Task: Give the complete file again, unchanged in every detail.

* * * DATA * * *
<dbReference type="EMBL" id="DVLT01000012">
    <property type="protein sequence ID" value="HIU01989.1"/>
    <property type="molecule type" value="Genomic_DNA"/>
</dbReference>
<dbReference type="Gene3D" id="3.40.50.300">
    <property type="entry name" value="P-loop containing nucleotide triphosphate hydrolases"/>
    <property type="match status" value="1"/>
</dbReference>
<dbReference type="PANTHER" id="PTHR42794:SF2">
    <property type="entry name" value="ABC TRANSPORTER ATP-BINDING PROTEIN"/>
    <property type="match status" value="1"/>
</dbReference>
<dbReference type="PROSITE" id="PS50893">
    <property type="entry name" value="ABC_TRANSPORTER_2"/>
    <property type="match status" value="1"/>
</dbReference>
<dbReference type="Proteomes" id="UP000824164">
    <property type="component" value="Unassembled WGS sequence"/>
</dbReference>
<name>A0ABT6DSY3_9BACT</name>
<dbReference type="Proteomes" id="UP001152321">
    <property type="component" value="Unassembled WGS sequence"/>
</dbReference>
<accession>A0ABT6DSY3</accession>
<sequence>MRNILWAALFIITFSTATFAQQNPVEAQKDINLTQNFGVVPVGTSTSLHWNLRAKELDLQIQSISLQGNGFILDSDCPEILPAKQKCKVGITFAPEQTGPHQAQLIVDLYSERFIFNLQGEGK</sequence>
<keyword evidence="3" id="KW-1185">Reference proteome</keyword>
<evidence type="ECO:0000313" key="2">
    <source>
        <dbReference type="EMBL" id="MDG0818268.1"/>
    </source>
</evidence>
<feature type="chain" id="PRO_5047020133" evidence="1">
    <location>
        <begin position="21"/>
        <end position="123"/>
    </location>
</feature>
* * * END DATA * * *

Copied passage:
<dbReference type="EMBL" id="DVLT01000012">
    <property type="protein sequence ID" value="HIU01989.1"/>
    <property type="molecule type" value="Genomic_DNA"/>
</dbReference>
<dbReference type="Gene3D" id="3.40.50.300">
    <property type="entry name" value="P-loop containing nucleotide triphosphate hydrolases"/>
    <property type="match status" value="1"/>
</dbReference>
<dbReference type="PANTHER" id="PTHR42794:SF2">
    <property type="entry name" value="ABC TRANSPORTER ATP-BINDING PROTEIN"/>
    <property type="match status" value="1"/>
</dbReference>
<dbReference type="PROSITE" id="PS50893">
    <property type="entry name" value="ABC_TRANSPORTER_2"/>
    <property type="match status" value="1"/>
</dbReference>
<dbReference type="Proteomes" id="UP000824164">
    <property type="component" value="Unassembled WGS sequence"/>
</dbReference>
<name>A0ABT6DSY3_9BACT</name>
<dbReference type="Proteomes" id="UP001152321">
    <property type="component" value="Unassembled WGS sequence"/>
</dbReference>
<accession>A0ABT6DSY3</accession>
<sequence>MRNILWAALFIITFSTATFAQQNPVEAQKDINLTQNFGVVPVGTSTSLHWNLRAKELDLQIQSISLQGNGFILDSDCPEILPAKQKCKVGITFAPEQTGPHQAQLIVDLYSERFIFNLQGEGK</sequence>
<keyword evidence="3" id="KW-1185">Reference proteome</keyword>
<evidence type="ECO:0000313" key="2">
    <source>
        <dbReference type="EMBL" id="MDG0818268.1"/>
    </source>
</evidence>
<feature type="chain" id="PRO_5047020133" evidence="1">
    <location>
        <begin position="21"/>
        <end position="123"/>
    </location>
</feature>